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March 5,
2001

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Currents--University of Rochester newspaper

Bernard Schilling dies at 94

Schilling
Schilling

Bernard N. Schilling, the John B. Trevor Professor Emeritus of English and Comparative Literature and an expert on Charles Dickens, died February 9. He was 94 years old.

A former director of graduate studies in English and a former chairman of the Department of Foreign and Comparative Literature, Schilling is credited with working to establish the graduate program in English at the University in the early 1960s.

"He was a dedicated scholar with the very highest standards," said Louis Martz, a friend for 60 years and Sterling Professor Emeritus of English at Yale University. "He had a great influence on people--many young scholars, in particular--because of the very high quality that he required people to measure up to. He inspired all of us to do better."

Schilling joined the Rochester faculty as an associate professor of English in 1947, and he directed graduate studies in English from 1952 to 1962. He was named the John B. Trevor Professor of English and Comparative Literature in 1961.

A significant figure in the field of 18th century studies, Schilling specialized in the work of Dickens and had completed a manuscript on the British author shortly before his death.

In the 1950s and 60s, Schilling was the University orator, playing an important part in annual Commencement ceremonies. He wrote citations for those receiving honorary degrees and other awards.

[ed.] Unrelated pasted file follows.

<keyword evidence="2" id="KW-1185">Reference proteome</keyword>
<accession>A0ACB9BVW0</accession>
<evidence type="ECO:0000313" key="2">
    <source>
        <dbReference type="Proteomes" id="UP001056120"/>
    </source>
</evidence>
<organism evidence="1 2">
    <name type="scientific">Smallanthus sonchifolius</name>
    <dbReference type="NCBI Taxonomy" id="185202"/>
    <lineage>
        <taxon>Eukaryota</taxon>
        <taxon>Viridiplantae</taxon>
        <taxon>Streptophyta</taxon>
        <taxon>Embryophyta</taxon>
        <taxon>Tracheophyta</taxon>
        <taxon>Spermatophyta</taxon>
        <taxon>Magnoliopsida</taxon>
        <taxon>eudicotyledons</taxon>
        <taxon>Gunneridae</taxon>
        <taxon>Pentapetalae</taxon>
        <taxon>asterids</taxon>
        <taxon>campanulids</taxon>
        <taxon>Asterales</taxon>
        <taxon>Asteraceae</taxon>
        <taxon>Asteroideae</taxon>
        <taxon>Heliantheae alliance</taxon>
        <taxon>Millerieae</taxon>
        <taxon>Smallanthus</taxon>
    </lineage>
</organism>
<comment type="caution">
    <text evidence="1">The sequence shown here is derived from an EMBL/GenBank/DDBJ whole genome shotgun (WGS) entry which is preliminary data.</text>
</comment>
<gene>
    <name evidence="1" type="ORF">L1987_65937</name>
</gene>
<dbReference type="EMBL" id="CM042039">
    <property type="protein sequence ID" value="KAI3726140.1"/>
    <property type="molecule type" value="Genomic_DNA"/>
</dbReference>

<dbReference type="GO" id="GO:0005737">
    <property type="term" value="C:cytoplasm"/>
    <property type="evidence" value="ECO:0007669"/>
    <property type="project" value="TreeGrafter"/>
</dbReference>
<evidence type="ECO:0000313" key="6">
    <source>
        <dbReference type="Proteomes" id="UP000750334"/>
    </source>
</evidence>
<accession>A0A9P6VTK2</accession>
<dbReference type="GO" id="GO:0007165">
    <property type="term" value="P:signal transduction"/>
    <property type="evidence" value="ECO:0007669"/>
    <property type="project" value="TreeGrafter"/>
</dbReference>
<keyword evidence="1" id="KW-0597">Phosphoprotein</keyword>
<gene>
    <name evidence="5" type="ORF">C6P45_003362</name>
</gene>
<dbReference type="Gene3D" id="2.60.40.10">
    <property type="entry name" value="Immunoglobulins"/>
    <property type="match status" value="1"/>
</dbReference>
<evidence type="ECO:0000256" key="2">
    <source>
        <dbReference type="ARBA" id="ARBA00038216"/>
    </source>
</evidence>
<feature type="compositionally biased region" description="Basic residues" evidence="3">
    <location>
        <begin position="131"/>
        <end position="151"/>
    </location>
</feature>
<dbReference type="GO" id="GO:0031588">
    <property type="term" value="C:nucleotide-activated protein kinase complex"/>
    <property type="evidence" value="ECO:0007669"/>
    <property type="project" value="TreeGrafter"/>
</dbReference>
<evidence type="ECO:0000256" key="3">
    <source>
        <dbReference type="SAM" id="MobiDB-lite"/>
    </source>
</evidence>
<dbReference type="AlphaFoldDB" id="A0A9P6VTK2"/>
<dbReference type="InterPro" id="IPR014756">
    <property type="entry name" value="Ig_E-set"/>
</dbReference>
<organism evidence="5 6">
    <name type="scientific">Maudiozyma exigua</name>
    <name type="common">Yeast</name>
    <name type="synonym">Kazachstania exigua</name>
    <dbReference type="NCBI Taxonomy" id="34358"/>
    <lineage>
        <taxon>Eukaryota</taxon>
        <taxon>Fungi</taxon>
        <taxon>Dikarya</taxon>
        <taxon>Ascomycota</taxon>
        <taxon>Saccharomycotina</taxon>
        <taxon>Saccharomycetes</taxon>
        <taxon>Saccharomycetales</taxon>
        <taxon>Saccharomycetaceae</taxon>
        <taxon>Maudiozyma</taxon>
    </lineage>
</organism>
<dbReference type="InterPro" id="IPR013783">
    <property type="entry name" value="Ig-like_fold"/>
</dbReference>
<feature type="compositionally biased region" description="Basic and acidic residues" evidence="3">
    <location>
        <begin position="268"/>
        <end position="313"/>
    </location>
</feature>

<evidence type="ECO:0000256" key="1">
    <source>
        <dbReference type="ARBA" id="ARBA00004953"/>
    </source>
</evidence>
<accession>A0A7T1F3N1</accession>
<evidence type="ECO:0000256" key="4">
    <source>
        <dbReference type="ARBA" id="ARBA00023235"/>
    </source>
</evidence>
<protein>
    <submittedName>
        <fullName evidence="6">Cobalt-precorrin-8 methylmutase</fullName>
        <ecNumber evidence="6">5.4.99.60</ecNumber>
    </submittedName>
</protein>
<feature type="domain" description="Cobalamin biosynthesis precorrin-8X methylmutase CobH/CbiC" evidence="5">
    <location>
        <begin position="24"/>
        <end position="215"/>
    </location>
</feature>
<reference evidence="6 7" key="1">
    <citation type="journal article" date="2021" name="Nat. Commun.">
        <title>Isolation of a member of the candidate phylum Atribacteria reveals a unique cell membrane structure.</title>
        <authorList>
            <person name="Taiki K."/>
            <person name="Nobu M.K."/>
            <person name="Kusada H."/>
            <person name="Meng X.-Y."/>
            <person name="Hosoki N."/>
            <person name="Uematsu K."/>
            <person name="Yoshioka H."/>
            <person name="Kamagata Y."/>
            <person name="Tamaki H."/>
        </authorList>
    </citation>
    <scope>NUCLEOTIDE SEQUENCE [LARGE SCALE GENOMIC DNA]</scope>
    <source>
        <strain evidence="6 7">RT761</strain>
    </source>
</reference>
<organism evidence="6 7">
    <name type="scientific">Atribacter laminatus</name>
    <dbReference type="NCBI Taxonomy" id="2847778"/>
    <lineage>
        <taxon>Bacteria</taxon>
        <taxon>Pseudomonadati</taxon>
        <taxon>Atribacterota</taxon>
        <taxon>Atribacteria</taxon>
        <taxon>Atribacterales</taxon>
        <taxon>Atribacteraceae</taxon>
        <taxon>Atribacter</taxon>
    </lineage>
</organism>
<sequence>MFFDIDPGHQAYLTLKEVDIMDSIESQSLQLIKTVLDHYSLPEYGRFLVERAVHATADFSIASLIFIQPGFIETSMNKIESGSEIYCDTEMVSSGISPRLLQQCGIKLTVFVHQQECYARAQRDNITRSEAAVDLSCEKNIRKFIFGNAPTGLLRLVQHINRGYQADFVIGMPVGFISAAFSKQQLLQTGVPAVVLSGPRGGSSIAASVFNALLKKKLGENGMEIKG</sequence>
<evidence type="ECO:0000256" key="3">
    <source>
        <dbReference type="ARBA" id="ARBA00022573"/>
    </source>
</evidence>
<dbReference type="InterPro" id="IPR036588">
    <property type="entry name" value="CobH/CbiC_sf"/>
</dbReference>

A native of New Hampton, Iowa, Schilling was educated at Loras College, the University of Chicago, and Yale University, where he received his doctoral degree in 1936.

Schilling wrote literary reviews, essays and articles as well as several books, including Human Dignity and the Great Victorians, Conservative England and the Case Against Voltaire, Dryden and the Conservative Myth, The Comic Spirit, and The Hero as Failure: Balzac and the Rubenpre Cycle. Schilling's manuscript for The Rain of Years: Great Expectations and the World of Dickens will be published later this year by the University of Rochester Press.

Schilling and his wife, Susan Eisenhart Schilling, a former staff member at the University's Memorial Art Gallery, were longtime advocates for the University Libraries. The couple received the Robert F. Metzdorf Prize for contributions and meritorious service to the libraries in 1997.

Schilling is survived by his wife, and a niece, Patricia Caulfield, of New York City.

A memorial service will be held later in the year at Rush Rhees Library to coincide with the publication of Schilling's final work, The Rain of Years.

Gifts in his memory can be directed to the Friends of the University of Rochester Libraries' Bernard Schilling Memorial Fund, 236 Rush Rhees Library, Box 270055, University of Rochester, Rochester, NY 14627-0055.



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